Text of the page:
Honda Spills Beans on Future Product, Shows Civic Hybrid

Looking ahead to the 2024 calendar year, Honda has laid out some of its plans for the forthcoming 12 months. While we’re sure they’ve still a few things up their sleeve (after all, the phrase “We can’t comment on future product” is a PR mainstay), the news does give us a good idea as to what’s in store – plus a shot of the 2025 Civic Hybrid.

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NHTSA Expands Investigation Into Honda Steering Issue

The National Highway Traffic Safety Administration (NHTSA) is expanding a probe into over 500,000 late-model Hondas that could be suffering from a steering defect. Reports indicate that 2023 Honda CR-Vs, 2023 Acura Integras, and 2022-2023 Honda Civics could be affected. However, no formal recall announcement has been made and likely won’t be until the investigation has concluded.

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Brake Recall Impacts 124,000 Honda and Acura Vehicles

A handful of Honda models, and one from Acura, are under recall over a defect that could limit braking functionality. Impacted vehicles include the 2020-2021 Honda Civic, 2021-2023 Honda Passport, 2021-2022 Honda Pilot, 2020-2023 Honda Ridgeline, and 2020 Acura MDX.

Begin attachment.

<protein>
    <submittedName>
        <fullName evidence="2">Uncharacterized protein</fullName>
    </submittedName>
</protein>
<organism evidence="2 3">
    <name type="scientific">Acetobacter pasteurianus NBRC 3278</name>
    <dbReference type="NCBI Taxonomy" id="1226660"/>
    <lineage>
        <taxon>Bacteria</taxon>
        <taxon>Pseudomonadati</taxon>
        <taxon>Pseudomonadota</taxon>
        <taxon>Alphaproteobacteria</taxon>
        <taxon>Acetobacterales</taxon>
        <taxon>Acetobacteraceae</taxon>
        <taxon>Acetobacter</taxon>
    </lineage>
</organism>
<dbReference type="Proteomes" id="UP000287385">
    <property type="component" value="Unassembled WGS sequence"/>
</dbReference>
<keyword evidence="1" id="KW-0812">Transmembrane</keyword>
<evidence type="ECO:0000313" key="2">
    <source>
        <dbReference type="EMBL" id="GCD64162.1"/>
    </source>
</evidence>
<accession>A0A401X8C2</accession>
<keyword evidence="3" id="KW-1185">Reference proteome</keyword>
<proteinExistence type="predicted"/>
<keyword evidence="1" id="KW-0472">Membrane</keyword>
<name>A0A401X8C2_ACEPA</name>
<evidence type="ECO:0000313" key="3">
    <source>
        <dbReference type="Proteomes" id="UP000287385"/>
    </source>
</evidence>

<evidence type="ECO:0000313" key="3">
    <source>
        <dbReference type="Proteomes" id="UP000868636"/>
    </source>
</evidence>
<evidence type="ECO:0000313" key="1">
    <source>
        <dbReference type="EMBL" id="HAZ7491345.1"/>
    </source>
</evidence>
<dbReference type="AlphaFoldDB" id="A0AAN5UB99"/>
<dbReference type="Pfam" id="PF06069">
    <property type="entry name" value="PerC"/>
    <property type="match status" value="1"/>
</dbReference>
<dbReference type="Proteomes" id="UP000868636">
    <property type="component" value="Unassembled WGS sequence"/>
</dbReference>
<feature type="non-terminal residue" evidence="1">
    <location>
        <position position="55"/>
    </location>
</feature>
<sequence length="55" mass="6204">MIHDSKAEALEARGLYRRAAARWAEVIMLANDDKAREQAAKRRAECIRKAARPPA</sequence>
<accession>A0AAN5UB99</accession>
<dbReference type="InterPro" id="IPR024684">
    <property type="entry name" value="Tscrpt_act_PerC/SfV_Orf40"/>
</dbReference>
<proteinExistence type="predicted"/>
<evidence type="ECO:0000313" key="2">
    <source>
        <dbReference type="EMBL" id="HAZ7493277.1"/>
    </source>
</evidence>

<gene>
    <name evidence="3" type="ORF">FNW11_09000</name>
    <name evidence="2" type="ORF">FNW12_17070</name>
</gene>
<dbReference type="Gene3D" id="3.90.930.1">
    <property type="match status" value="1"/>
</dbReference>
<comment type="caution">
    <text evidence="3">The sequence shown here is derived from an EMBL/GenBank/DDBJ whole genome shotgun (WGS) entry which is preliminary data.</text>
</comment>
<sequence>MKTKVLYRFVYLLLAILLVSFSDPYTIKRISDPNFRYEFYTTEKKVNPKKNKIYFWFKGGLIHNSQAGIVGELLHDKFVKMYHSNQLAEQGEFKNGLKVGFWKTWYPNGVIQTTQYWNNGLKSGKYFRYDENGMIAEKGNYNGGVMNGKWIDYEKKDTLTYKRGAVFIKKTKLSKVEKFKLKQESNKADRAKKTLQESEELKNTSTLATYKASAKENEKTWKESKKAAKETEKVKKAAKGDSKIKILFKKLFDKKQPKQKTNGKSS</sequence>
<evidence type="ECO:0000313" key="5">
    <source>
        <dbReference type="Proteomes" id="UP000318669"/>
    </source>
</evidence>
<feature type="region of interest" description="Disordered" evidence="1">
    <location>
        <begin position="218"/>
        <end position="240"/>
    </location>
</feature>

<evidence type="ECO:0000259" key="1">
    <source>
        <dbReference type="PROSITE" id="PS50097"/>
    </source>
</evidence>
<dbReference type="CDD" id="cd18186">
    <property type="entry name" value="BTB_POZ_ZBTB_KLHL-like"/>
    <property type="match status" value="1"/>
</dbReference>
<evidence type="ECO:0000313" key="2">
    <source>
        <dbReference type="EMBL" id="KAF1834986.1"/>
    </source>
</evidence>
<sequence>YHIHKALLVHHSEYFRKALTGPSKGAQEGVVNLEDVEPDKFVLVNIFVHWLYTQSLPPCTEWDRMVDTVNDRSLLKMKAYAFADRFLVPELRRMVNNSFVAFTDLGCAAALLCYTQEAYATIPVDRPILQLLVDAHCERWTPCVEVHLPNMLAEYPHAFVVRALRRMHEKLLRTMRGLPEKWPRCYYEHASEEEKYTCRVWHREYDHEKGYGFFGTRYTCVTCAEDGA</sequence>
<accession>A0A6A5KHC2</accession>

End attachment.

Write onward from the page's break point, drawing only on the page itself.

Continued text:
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2023 Honda Civic Type R Takes Nürburgring Lap Record

When it comes to performance vehicles sporting front-wheel drive, the Honda Civic Type R is usually the model everyone looks to as the benchmark, and the eleventh generation seems to be no different. The manufacturer has announced that the 2023 Honda Civic Type R is now the fastest front-drive production car to ever lap Nürburgring Nordschleife.

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2023 Honda Civic Becomes More Expensive After Ditching LX Trim